Desperate people do desperate things

Ubud's Global healing conference, attended by more than 400 people from at least 25 countries came today to an end. "We are concerned that the world is now moving in the wrong direction, that man is increasingly out of balance and at war with the natural world and each other," conference co-organizer Wilford Welch said.

Anglican Archbishop Desmond Tutu, who was awarded the Nobel Peace Prize in 1984 for his nonviolent struggle against South Africa's apartheid regime was also on this last day the dominating speaker. Tutu explained, why Bali was selected as the venue of the gathering. The island and its people had devoted a lot of time and energy to be in balance with nature, fellow human beings and with God. The Balinese experienced a terrible shock two years ago when terrorists detonated powerful bombs at two packed nightclubs in the island's popular Kuta resort area. However, as Tutu noted, the Balinese had managed to respond to the tragedy in peaceful, spiritual ways instead of resorting to violence and militancy.
Bali is the best place to hold a conference on how to heal the world Desmond Tutu

Speakers noted that the U.S.-sponsored global war on terror had increasingly polarized the world into two potentially opposing camps -- the predominantly Muslim developing nations and the predominantly Christian developed ones -- and relations between religions was an important issue discussed during the conference.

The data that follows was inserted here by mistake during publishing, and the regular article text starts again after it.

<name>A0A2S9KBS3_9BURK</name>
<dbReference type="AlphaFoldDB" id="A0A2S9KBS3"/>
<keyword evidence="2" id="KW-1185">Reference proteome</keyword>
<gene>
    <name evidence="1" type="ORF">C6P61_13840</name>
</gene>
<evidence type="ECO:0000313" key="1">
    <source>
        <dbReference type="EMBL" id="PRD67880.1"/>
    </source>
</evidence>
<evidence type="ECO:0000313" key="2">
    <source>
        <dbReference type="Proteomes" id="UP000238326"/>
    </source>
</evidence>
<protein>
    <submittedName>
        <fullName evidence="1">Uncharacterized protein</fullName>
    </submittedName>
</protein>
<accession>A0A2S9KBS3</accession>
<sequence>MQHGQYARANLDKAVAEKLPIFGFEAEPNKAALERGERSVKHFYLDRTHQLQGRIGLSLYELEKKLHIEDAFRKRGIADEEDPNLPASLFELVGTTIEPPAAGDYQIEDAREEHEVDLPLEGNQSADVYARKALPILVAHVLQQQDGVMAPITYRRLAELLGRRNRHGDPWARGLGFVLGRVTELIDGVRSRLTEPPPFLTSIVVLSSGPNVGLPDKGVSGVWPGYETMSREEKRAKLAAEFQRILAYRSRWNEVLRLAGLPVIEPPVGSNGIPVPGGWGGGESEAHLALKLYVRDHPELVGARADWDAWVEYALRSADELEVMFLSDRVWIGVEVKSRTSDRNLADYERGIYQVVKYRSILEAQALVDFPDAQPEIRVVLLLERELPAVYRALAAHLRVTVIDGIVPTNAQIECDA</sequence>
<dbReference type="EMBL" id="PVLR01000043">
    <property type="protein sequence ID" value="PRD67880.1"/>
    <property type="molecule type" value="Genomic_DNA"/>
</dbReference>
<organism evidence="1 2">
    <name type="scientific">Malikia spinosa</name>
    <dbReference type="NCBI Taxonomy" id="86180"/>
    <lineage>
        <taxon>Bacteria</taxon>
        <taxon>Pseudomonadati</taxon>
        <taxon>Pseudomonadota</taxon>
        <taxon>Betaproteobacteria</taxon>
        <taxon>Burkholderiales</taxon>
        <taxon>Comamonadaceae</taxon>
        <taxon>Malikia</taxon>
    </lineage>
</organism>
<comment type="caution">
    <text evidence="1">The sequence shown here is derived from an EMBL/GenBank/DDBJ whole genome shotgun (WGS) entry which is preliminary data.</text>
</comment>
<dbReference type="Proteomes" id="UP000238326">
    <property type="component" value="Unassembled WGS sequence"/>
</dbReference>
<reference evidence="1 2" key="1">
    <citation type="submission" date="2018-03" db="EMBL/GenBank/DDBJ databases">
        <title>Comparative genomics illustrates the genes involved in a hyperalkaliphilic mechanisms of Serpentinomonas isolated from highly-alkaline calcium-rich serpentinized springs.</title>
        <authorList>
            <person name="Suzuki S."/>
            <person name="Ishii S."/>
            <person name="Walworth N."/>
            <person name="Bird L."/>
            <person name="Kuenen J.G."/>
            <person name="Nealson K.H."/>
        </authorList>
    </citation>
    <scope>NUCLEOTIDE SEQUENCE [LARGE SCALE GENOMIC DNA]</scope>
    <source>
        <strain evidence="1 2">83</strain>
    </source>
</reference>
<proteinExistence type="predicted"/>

"We use whatever reason to separate one human being from another. We use race, we demonize each other. We use religion in the same way. Religion is like a knife. You can use one to cut bread or you can stab someone. It can make us either good or awful people. It is what we do with religion that is important, not what religion is in itself," Tutu said in response to a question on whether organized religion was part of the problem or the solution.

On the war on terror, Tutu stated that unless a shift in attitude took place from one of violence to one of peace, it would be impossible for the world to win that war.

"We are not going to win the war against terror as long as there are conditions in various parts of the world that make people desperate. If someone is hungry or people live in poverty, they will get to the point where they will get desperate," he said. In order to win the war, people should deal with the root causes of terrorism. Social injustice, poverty and religious ignorance were some of those causes.
Article based on own impressions and on an article by I Wayan Juniartha for the Jakarta Post.